• The individual groups choose a player.

Game phase:

  • While the actors act, the other students observe the game and note down both the choices and the reasons.
  • As a teacher, you should not interfere with the game if possible. Humor should be allowed, but no foolishness.
  • If the school has the appropriate equipment, the role play can be recorded on video. On the one hand, the players can observe their actions, and on the other hand, the recording can be used in the evaluation phase.

Evaluation phase:

  • The players get the opportunity to express themselves about the performance, their role and their feelings.
  • The observers comment on the course of the game. For example, did a voting decision surprise you?
  • The whole class discusses the individual choices and the reasons for them. The respective voting decisions with the most important reasons are recorded.
  • In the following hour, here with the topic "Voting behavior in different population groups", the results are taken up and compared with findings from electoral research.


Possible difficulties in role-playing games

Since the same difficulties can sometimes arise in all forms of role-playing games, the following possible difficulties are formulated in general terms.

Possible difficulty during the preparation phase:

  • Too little time is planned for the preparation phase. The students work under time pressure.
Possible difficulties during role play:
  • The roles are not linked to the life situations of the students. As a result, the performance can appear forced.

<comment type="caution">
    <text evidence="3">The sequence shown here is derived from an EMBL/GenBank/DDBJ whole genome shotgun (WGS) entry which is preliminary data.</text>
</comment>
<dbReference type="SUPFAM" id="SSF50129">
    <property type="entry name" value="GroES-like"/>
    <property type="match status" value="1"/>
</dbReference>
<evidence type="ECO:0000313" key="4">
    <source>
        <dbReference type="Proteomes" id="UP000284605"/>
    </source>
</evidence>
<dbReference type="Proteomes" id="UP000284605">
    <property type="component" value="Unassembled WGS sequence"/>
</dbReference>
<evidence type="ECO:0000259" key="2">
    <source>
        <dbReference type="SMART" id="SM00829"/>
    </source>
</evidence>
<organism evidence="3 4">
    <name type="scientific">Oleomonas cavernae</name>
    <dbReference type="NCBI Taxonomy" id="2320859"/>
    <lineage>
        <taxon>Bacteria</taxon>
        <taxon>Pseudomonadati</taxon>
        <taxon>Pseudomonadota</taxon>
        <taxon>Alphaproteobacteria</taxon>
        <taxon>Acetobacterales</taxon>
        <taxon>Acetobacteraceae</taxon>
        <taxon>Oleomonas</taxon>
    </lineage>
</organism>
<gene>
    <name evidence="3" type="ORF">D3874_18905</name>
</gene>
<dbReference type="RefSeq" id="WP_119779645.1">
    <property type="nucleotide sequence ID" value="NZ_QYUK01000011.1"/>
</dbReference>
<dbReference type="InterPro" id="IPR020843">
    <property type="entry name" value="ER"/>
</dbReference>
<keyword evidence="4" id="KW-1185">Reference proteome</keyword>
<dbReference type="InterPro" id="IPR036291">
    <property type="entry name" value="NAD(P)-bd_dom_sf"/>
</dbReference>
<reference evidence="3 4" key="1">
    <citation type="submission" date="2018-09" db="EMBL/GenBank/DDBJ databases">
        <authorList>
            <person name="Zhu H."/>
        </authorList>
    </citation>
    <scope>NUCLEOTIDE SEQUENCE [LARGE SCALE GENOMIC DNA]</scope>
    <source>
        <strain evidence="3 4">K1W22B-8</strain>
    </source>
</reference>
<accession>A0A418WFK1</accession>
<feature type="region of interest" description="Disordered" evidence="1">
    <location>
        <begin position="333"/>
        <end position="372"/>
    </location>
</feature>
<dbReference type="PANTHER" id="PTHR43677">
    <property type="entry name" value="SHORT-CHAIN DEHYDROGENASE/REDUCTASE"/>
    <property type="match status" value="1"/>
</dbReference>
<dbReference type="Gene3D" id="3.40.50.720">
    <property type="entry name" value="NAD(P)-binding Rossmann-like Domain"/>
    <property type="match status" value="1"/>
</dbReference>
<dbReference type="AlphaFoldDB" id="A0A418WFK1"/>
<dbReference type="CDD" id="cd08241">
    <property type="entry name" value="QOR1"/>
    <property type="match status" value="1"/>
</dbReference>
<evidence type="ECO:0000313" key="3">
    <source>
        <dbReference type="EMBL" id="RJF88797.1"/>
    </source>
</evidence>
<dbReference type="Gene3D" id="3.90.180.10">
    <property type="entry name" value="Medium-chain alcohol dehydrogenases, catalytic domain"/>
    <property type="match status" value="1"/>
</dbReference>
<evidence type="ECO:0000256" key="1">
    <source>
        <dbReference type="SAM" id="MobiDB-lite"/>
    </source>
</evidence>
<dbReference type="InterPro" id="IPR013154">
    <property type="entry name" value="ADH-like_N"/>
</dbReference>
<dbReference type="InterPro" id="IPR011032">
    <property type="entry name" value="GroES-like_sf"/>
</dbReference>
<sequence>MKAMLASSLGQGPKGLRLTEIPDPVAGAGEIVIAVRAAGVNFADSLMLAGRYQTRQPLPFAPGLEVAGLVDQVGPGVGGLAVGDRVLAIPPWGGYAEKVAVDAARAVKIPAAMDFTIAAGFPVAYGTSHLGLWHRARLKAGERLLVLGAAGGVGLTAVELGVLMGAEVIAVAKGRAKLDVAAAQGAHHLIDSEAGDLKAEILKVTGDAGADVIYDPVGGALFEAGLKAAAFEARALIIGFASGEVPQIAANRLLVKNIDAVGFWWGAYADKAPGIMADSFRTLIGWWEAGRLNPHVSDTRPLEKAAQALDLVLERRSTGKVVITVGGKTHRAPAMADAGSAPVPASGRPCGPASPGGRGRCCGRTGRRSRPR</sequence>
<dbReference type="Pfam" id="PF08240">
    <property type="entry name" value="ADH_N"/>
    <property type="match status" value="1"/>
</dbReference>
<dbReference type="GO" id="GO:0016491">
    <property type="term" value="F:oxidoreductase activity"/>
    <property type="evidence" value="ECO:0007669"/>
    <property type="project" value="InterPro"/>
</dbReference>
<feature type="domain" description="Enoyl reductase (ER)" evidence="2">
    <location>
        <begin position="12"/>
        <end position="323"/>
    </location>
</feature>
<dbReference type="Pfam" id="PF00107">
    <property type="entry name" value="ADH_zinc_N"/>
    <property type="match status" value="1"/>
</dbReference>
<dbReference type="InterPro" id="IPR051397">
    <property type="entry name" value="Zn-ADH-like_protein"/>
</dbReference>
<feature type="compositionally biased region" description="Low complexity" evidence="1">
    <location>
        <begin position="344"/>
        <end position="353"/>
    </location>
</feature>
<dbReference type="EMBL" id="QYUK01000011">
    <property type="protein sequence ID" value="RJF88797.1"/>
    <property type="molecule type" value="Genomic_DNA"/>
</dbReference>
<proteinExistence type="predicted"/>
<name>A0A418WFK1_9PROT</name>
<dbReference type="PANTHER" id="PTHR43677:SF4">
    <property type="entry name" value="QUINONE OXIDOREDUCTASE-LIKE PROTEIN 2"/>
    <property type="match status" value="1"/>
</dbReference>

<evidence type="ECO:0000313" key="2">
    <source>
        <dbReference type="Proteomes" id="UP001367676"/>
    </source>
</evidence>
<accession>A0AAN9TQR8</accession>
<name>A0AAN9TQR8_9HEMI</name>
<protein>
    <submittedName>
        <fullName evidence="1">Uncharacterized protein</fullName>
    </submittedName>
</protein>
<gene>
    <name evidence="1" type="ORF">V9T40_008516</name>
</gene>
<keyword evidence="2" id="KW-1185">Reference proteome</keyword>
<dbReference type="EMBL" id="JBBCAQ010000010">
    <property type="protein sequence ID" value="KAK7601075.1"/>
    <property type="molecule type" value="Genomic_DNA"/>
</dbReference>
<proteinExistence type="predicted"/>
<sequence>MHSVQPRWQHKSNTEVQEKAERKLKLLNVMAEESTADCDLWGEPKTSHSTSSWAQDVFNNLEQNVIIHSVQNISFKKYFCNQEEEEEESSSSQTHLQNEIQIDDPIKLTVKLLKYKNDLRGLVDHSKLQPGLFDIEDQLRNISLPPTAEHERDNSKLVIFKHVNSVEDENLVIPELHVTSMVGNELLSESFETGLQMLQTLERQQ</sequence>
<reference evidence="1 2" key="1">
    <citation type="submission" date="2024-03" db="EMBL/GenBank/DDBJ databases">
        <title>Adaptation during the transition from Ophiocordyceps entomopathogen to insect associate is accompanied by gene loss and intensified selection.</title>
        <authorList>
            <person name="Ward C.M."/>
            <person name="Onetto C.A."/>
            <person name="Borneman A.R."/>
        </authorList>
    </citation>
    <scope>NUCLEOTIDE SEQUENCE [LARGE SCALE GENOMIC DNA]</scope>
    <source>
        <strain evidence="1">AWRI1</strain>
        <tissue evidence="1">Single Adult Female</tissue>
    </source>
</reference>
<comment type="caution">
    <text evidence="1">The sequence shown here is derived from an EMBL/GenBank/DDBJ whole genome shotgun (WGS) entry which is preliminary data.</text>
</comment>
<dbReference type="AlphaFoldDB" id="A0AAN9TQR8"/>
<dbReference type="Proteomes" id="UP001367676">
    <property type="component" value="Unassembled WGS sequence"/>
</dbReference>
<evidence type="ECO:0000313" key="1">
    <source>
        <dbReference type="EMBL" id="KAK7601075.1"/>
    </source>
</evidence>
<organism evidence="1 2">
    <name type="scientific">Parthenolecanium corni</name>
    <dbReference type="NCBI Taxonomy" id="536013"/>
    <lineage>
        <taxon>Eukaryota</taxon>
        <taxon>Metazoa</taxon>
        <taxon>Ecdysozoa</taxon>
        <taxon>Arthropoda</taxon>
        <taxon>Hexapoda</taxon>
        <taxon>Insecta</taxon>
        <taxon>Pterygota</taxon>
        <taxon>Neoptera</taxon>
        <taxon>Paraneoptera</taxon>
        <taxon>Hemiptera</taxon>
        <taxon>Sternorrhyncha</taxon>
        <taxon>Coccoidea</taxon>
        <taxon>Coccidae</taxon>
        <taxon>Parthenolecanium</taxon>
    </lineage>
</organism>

• The game management intervenes strongly in the course of the game.
  • Caused by the fear of exposing themselves or embarrassing themselves, the actors have inhibitions during the performance. (This difficulty in particular can be counteracted by working out the roles in small groups, which then select the actor or actress from the group and by regularly using role-plays. In this context, it is particularly important that the performance is assessed in a relevant manner.)


Possible uses



The task of mentally empathizing with a person and, as in the example, arriving at an objectively justified voting decision from their perspective is suitable from grade 10 onwards.

At the beginning of the module, the students learned about voting behavior in certain population groups. In the further course, the students will deal with the question of which factors influence voting behavior. Thus, the use of the role play in this phase serves on the one hand to safeguard what has been previously worked out, since representatives of different population groups are presented here as examples. On the other hand, it serves as preparation for the following content (e.g. creating an election forecast). This insofar as the students make a choice from the role perspective and can thus derive factors that have determined their choice.

Two hours should be allowed for the use of this method.